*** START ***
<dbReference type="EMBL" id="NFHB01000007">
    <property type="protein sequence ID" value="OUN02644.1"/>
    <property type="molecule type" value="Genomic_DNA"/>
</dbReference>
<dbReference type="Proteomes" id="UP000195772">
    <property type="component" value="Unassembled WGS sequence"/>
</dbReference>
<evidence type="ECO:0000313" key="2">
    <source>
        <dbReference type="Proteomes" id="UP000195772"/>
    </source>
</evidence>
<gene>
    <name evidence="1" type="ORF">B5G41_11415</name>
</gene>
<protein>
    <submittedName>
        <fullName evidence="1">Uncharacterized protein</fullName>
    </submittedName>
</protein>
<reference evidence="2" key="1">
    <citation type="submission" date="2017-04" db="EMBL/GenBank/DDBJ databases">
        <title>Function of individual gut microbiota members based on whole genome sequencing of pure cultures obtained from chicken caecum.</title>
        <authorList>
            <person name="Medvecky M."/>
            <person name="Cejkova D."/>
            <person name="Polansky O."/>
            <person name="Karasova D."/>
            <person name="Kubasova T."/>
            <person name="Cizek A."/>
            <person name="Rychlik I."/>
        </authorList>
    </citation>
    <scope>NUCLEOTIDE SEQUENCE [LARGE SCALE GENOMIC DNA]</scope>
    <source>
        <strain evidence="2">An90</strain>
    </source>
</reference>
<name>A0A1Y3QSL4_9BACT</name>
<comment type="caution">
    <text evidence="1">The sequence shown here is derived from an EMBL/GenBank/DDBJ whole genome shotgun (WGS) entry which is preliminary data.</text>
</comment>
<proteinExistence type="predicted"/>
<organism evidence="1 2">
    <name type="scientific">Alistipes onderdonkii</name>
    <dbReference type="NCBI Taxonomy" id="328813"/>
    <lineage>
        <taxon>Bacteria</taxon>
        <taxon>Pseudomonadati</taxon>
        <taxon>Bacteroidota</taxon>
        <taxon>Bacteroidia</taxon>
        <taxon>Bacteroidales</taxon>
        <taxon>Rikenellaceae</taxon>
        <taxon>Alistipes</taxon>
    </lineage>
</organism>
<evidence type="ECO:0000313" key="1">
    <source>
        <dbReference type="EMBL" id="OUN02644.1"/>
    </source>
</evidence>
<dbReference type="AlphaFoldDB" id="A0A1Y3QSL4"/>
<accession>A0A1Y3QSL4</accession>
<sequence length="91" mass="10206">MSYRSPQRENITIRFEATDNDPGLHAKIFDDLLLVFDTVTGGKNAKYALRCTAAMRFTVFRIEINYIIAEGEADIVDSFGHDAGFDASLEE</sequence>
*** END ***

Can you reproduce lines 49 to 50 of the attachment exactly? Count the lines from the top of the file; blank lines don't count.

        <taxon>Pseudomonadati</taxon>
        <taxon>Bacteroidota</taxon>